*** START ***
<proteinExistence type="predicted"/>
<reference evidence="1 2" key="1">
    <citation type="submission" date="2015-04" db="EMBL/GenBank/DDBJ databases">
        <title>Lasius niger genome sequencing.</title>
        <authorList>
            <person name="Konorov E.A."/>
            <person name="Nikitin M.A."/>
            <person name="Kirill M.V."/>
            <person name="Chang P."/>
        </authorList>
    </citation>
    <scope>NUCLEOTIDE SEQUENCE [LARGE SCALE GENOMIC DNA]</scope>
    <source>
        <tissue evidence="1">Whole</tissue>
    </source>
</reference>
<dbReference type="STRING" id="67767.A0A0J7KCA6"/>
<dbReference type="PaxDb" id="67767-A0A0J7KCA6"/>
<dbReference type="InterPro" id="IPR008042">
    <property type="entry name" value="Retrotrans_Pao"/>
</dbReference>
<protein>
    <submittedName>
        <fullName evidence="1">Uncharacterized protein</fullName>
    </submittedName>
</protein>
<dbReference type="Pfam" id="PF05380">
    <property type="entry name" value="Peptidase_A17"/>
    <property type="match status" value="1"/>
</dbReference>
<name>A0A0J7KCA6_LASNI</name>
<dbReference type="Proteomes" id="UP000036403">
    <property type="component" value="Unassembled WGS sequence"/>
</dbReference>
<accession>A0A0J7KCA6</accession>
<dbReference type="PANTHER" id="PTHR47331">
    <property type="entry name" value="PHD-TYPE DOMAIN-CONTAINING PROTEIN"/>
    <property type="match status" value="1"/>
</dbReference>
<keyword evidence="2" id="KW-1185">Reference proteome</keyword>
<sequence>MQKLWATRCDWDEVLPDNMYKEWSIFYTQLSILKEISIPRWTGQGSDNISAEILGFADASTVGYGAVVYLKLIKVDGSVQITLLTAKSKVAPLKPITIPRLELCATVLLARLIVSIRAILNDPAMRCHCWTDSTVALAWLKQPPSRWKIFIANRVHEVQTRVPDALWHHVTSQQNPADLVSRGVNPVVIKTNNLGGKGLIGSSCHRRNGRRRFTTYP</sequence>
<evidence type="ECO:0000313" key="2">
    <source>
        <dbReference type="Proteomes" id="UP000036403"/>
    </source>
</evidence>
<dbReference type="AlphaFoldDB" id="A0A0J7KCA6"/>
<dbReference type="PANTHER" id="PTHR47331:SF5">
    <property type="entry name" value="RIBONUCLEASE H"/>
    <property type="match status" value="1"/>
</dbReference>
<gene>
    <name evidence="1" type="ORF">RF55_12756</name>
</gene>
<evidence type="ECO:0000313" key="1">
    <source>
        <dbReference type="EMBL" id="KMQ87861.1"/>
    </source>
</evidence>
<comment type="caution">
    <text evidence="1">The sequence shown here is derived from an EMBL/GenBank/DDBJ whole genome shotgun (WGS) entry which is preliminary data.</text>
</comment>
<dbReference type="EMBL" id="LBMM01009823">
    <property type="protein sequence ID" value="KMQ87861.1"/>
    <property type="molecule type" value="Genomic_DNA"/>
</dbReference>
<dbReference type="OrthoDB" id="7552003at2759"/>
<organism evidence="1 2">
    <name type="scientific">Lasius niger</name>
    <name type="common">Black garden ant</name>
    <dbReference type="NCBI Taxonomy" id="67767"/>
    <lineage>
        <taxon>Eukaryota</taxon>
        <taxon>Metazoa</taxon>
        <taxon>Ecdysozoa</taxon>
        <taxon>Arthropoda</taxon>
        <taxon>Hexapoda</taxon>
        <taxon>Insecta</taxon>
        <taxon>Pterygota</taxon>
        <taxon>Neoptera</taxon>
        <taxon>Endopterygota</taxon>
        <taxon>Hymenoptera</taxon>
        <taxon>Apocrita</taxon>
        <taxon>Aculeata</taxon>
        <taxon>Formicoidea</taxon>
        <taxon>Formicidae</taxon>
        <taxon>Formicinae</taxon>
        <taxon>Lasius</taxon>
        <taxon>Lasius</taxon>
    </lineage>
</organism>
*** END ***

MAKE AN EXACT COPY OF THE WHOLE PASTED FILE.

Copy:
<proteinExistence type="predicted"/>
<reference evidence="1 2" key="1">
    <citation type="submission" date="2015-04" db="EMBL/GenBank/DDBJ databases">
        <title>Lasius niger genome sequencing.</title>
        <authorList>
            <person name="Konorov E.A."/>
            <person name="Nikitin M.A."/>
            <person name="Kirill M.V."/>
            <person name="Chang P."/>
        </authorList>
    </citation>
    <scope>NUCLEOTIDE SEQUENCE [LARGE SCALE GENOMIC DNA]</scope>
    <source>
        <tissue evidence="1">Whole</tissue>
    </source>
</reference>
<dbReference type="STRING" id="67767.A0A0J7KCA6"/>
<dbReference type="PaxDb" id="67767-A0A0J7KCA6"/>
<dbReference type="InterPro" id="IPR008042">
    <property type="entry name" value="Retrotrans_Pao"/>
</dbReference>
<protein>
    <submittedName>
        <fullName evidence="1">Uncharacterized protein</fullName>
    </submittedName>
</protein>
<dbReference type="Pfam" id="PF05380">
    <property type="entry name" value="Peptidase_A17"/>
    <property type="match status" value="1"/>
</dbReference>
<name>A0A0J7KCA6_LASNI</name>
<dbReference type="Proteomes" id="UP000036403">
    <property type="component" value="Unassembled WGS sequence"/>
</dbReference>
<accession>A0A0J7KCA6</accession>
<dbReference type="PANTHER" id="PTHR47331">
    <property type="entry name" value="PHD-TYPE DOMAIN-CONTAINING PROTEIN"/>
    <property type="match status" value="1"/>
</dbReference>
<keyword evidence="2" id="KW-1185">Reference proteome</keyword>
<sequence>MQKLWATRCDWDEVLPDNMYKEWSIFYTQLSILKEISIPRWTGQGSDNISAEILGFADASTVGYGAVVYLKLIKVDGSVQITLLTAKSKVAPLKPITIPRLELCATVLLARLIVSIRAILNDPAMRCHCWTDSTVALAWLKQPPSRWKIFIANRVHEVQTRVPDALWHHVTSQQNPADLVSRGVNPVVIKTNNLGGKGLIGSSCHRRNGRRRFTTYP</sequence>
<evidence type="ECO:0000313" key="2">
    <source>
        <dbReference type="Proteomes" id="UP000036403"/>
    </source>
</evidence>
<dbReference type="AlphaFoldDB" id="A0A0J7KCA6"/>
<dbReference type="PANTHER" id="PTHR47331:SF5">
    <property type="entry name" value="RIBONUCLEASE H"/>
    <property type="match status" value="1"/>
</dbReference>
<gene>
    <name evidence="1" type="ORF">RF55_12756</name>
</gene>
<evidence type="ECO:0000313" key="1">
    <source>
        <dbReference type="EMBL" id="KMQ87861.1"/>
    </source>
</evidence>
<comment type="caution">
    <text evidence="1">The sequence shown here is derived from an EMBL/GenBank/DDBJ whole genome shotgun (WGS) entry which is preliminary data.</text>
</comment>
<dbReference type="EMBL" id="LBMM01009823">
    <property type="protein sequence ID" value="KMQ87861.1"/>
    <property type="molecule type" value="Genomic_DNA"/>
</dbReference>
<dbReference type="OrthoDB" id="7552003at2759"/>
<organism evidence="1 2">
    <name type="scientific">Lasius niger</name>
    <name type="common">Black garden ant</name>
    <dbReference type="NCBI Taxonomy" id="67767"/>
    <lineage>
        <taxon>Eukaryota</taxon>
        <taxon>Metazoa</taxon>
        <taxon>Ecdysozoa</taxon>
        <taxon>Arthropoda</taxon>
        <taxon>Hexapoda</taxon>
        <taxon>Insecta</taxon>
        <taxon>Pterygota</taxon>
        <taxon>Neoptera</taxon>
        <taxon>Endopterygota</taxon>
        <taxon>Hymenoptera</taxon>
        <taxon>Apocrita</taxon>
        <taxon>Aculeata</taxon>
        <taxon>Formicoidea</taxon>
        <taxon>Formicidae</taxon>
        <taxon>Formicinae</taxon>
        <taxon>Lasius</taxon>
        <taxon>Lasius</taxon>
    </lineage>
</organism>